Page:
Prague, 5 January 2005 (RFE/RL) -- Could Kyrgyzstan witness its own "Orange," "Rose" or -- as President Askar Akaev put it -- "Tulip" revolution?
Following on the heels of last month's opposition victory in Ukraine's rerun election, it's a question being discussed by both sides of the political divide in Kyrgyzstan.
Akaev voiced concern about "foreign-funded" revolutions during a televised speech on 25 December. He said Kyrgyzstan will not follow the path of Ukraine or Georgia: "Is it really possible that we would sacrifice all these achievements in our economy, the achievements of our nation, in order to fulfill the interests of the 'international Internationalism' [ed: Western political groups] -- of those who want to carry out a 'Tulip Revolution' in Kyrgyzstan? I think we have to strive for a consensus in the country."
Akaev said such a revolution would not serve the "core interests of the Kyrgyz people."
Parliamentary elections are scheduled for 27 February, and Akaev aims to have a parliament loyal to him. The pro-government Alga, Kyrgyzstan! (Forward, Kyrgyzstan!) party, which currently has a majority in the Jogorku Kenesh, or lower house of parliament, will try to maintain it.
To further this goal, Zamira Sydykova of the Kyrgyz opposition daily "Res Publica" reports that Akaev's wife, Mayram, his daughter Bermet, and son Aydar -- as well as several other relatives -- plan to take part in the election as candidates from Alga, Kyrgyzstan!, which some in Kyrgyzstan have taken to calling the "family party."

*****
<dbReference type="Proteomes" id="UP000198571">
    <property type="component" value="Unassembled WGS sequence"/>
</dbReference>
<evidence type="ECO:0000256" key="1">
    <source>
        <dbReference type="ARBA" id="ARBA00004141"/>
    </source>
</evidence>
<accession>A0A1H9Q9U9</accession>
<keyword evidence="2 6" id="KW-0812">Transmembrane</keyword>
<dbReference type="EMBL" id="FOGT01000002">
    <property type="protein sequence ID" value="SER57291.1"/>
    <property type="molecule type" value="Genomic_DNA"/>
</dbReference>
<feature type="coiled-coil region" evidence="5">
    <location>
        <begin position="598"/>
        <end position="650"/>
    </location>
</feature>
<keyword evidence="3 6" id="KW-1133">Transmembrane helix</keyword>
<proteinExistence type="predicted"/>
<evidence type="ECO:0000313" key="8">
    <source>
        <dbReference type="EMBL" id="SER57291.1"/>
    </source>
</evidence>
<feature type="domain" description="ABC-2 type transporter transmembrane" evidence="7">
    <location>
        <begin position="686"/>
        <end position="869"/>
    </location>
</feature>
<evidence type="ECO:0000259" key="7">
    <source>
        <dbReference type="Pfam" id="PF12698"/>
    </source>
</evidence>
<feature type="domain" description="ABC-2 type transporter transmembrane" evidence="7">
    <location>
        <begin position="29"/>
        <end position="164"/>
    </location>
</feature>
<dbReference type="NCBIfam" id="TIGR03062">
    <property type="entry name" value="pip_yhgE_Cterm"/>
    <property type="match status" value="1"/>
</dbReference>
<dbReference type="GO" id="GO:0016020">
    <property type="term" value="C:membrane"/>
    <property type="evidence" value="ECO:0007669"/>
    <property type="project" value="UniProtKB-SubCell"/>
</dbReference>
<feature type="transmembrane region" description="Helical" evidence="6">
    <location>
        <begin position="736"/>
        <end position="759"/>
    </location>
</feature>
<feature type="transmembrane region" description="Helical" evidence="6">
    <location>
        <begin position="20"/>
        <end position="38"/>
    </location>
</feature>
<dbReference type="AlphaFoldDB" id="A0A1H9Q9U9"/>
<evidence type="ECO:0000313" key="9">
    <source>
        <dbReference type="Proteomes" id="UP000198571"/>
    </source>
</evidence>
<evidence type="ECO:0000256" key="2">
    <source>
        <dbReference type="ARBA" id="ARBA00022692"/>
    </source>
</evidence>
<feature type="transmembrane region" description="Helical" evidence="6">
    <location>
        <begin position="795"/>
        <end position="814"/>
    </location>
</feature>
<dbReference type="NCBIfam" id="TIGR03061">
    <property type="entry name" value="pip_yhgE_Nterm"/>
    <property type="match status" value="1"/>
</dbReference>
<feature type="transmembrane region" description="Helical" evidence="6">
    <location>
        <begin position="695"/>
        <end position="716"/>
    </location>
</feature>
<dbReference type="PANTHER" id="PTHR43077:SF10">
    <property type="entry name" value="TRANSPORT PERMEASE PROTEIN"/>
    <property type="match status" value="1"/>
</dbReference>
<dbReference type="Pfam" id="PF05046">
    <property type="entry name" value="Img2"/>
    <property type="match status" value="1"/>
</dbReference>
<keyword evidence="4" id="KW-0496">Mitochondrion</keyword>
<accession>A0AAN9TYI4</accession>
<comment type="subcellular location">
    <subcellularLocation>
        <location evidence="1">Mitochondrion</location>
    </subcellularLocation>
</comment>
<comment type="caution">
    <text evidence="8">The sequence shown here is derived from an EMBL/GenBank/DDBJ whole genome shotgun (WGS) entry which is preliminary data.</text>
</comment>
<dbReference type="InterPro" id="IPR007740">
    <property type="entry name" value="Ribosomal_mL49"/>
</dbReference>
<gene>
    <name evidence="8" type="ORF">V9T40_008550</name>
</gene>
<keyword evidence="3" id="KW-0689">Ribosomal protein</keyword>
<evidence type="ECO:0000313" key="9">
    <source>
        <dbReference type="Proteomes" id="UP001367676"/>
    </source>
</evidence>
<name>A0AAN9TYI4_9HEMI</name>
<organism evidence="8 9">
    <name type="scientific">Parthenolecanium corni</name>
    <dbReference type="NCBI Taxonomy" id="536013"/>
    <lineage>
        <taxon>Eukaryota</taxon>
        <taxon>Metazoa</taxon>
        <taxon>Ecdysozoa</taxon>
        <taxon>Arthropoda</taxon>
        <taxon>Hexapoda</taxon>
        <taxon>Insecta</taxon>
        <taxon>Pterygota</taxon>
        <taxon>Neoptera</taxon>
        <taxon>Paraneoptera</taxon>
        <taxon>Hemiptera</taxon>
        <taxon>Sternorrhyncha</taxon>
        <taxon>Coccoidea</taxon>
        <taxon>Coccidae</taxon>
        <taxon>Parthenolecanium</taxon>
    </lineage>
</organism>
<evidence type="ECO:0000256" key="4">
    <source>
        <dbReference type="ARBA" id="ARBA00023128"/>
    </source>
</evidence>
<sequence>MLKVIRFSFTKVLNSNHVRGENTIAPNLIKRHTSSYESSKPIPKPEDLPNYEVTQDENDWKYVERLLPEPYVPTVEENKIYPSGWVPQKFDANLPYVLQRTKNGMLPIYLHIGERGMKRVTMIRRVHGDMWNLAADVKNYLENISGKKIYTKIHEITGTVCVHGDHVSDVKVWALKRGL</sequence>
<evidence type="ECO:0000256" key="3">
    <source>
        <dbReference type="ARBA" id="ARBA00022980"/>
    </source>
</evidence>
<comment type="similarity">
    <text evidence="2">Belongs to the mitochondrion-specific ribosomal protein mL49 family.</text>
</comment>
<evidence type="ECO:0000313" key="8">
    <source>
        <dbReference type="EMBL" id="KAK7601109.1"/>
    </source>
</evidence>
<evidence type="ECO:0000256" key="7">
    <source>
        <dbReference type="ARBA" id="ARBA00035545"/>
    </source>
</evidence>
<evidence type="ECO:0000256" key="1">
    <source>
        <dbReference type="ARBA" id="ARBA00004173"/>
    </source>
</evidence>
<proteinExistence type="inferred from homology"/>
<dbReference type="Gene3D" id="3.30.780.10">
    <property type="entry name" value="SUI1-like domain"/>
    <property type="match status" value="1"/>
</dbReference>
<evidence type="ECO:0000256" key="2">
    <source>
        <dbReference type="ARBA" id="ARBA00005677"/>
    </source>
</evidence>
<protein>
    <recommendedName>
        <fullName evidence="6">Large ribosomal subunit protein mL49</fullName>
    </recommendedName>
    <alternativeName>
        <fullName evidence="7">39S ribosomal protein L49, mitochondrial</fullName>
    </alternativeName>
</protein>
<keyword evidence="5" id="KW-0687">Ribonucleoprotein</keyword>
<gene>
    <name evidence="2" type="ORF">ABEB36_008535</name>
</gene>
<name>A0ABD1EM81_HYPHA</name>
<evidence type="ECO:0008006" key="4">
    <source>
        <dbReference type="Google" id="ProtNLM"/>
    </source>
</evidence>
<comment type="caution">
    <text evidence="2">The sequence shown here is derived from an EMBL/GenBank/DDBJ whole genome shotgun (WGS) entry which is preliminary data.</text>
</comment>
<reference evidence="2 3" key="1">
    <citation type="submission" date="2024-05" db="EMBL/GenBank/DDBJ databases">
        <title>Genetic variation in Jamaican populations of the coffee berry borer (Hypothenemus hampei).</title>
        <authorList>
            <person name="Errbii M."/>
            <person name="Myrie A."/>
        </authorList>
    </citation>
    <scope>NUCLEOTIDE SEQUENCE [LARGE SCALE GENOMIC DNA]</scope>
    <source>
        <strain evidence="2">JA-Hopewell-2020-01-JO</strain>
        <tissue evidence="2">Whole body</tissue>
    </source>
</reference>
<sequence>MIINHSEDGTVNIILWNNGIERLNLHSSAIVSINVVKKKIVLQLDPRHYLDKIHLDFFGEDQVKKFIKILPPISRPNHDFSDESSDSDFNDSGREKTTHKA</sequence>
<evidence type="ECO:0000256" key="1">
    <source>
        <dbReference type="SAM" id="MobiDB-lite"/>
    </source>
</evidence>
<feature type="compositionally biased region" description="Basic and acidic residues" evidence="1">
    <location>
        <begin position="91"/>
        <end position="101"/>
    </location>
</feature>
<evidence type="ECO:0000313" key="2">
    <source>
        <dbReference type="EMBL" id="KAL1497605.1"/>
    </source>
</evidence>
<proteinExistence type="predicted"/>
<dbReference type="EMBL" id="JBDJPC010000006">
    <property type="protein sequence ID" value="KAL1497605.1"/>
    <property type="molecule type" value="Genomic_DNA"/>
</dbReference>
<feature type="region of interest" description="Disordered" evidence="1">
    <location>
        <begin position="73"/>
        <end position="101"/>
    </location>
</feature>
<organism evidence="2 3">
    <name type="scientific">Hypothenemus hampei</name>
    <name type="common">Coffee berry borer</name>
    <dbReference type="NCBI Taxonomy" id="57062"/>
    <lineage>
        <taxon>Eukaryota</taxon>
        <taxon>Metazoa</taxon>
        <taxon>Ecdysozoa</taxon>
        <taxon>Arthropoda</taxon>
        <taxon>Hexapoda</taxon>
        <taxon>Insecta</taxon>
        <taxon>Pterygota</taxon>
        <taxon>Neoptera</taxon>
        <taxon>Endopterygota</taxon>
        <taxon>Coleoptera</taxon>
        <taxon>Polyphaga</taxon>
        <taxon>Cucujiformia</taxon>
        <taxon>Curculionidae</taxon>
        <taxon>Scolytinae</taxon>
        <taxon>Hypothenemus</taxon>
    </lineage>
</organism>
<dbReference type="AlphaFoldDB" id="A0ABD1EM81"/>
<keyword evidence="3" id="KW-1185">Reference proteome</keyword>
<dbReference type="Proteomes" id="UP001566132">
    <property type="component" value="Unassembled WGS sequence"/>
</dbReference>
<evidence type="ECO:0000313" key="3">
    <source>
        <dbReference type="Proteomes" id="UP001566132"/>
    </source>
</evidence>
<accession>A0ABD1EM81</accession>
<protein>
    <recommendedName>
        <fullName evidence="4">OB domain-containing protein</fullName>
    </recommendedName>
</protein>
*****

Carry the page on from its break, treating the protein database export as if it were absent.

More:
Other reports suggest that 32-year-old Bermet Akaeva plans to establish a new party that will formally compete with Alga, Kyrgyzstan! The new party may try to unite forces that have not yet joined with either pro-government or opposition parties. The opposition daily "Moya Stolitsa" reported 3 January that a campaign to collect signatures for Akayeva has already started.
Last week, five opposition parties -- the People's Movement of Kyrgyzstan, the social movement Ata Jurt (Fatherland), Jany Bagyt (New Direction), the People's Congress of Kyrgyzstan, and the For Fair Elections movement -- united in an effort to prevent fraud during the upcoming polls. They signed a memorandum of understanding and cooperation, pledging to work together to ensure that the February elections are free and fair.
But a fair vote is not the opposition's only goal. They are also aiming for a majority in parliament.
Roza Otunbaeva is a former Kyrgyz ambassador to Britain and a former foreign minister. She spoke about the election plans of her Ata Zhurt (Fatherland) party, which was established in December:
"The core of our political activities today is to participate in both parliamentary and presidential elections. We intend to fight together with all the constructive forces for a majority in the future (Kyrgyz) parliament. Our task is to win two-thirds of the seats in the new parliament."
The results of the February poll are seen as crucial, since they will set the stage for presidential elections in late October.